Notes on David Blackbourn’s “Conquest of Nature”

“The Conquest of Nature: Water, Landscape and the Making of Modern Germany,” by David Blackbourn tells the story of how Germans transformed their landscape over the course  of 250 years.[1] The modification of the landscape included reclaiming marshes, draining wetlands, stream restoration, and dam construction. These hydrological projects, Blackbourn informs, changed the face of the land and embodied the ushering in of the modern Germany to come.

Blackbourn in writing about how landscape shaped modern Germany details a metanarrative of how Germany developed as a nation state.  He describes two views of  Germany’s modernity story in terms of internal improvements. Blackbourn writes:

“Call them the optimistic and pessimistic approaches, one an account cast in the heroic mode, the other a modern morality tale of just deserts. The first tells a straightforward story of progress. Growing human control over the natural world meant new land for colonization and more food to support a growing population…”[2]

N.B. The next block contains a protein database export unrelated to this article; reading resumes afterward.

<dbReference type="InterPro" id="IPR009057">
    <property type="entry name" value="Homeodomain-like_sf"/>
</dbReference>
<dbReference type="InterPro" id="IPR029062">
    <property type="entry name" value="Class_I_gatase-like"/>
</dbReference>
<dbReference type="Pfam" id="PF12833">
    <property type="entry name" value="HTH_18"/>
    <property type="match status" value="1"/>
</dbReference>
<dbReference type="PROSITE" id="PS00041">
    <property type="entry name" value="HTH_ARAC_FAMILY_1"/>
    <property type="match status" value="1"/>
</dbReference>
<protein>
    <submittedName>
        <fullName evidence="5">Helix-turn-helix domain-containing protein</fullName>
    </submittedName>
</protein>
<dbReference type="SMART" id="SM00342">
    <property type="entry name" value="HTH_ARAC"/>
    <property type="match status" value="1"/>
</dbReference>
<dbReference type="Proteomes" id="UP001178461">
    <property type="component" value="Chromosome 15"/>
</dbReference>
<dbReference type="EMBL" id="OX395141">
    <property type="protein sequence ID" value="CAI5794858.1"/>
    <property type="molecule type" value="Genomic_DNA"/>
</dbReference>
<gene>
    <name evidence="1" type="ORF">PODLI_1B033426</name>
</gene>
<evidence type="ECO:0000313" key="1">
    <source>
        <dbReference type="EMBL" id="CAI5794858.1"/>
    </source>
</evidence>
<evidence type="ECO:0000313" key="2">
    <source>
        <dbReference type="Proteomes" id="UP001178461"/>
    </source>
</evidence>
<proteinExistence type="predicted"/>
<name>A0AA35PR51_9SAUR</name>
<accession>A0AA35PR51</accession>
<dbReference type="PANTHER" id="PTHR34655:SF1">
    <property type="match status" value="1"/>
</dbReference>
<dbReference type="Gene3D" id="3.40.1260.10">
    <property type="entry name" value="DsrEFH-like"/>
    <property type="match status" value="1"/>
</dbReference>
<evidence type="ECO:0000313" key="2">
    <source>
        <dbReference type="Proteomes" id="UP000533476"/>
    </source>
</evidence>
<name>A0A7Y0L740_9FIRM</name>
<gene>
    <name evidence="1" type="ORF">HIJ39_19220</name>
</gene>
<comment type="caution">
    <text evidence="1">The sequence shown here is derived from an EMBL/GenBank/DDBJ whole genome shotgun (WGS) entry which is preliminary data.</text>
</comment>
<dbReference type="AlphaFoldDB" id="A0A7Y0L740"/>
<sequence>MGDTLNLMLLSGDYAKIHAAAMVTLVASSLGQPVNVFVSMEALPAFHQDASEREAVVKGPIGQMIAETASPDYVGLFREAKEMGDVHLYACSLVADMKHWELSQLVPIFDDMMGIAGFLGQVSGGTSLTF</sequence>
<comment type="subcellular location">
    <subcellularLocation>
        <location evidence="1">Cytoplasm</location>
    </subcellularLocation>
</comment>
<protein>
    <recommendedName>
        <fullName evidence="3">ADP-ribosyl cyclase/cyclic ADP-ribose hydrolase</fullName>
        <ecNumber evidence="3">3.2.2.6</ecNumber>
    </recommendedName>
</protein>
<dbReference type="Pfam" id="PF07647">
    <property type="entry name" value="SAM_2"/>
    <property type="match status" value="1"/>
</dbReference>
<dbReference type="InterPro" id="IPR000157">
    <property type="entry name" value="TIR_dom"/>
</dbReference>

Here Blackbourn introduces readers to the ways that Germany’s landscape modification efforts were interpreted through history. The pessimistic version is outlined in greater detail here:

The “conquest of water led to a decline in biodiversity and brought damaging invasive species…Hydrological projects also wiped out human communities, and with them valuable forms of knowledge: carefully calibrated ways of living with and from the water.[3]

The author notes that neither framing is sufficient for showing the complexity of the German conquest of nature…

Ultimately Blackbourn is concerned with “the long-term consequences and manipulating and mechanizing Germany water sources” and in so doing provides a more complete historical account of past.




[1] David Blackbourn, The conquest of nature water, landscape and the making of modern Germany(London: Pimlico, 2007). 2

[2] Ibid, 7

[3] Ibid, 11

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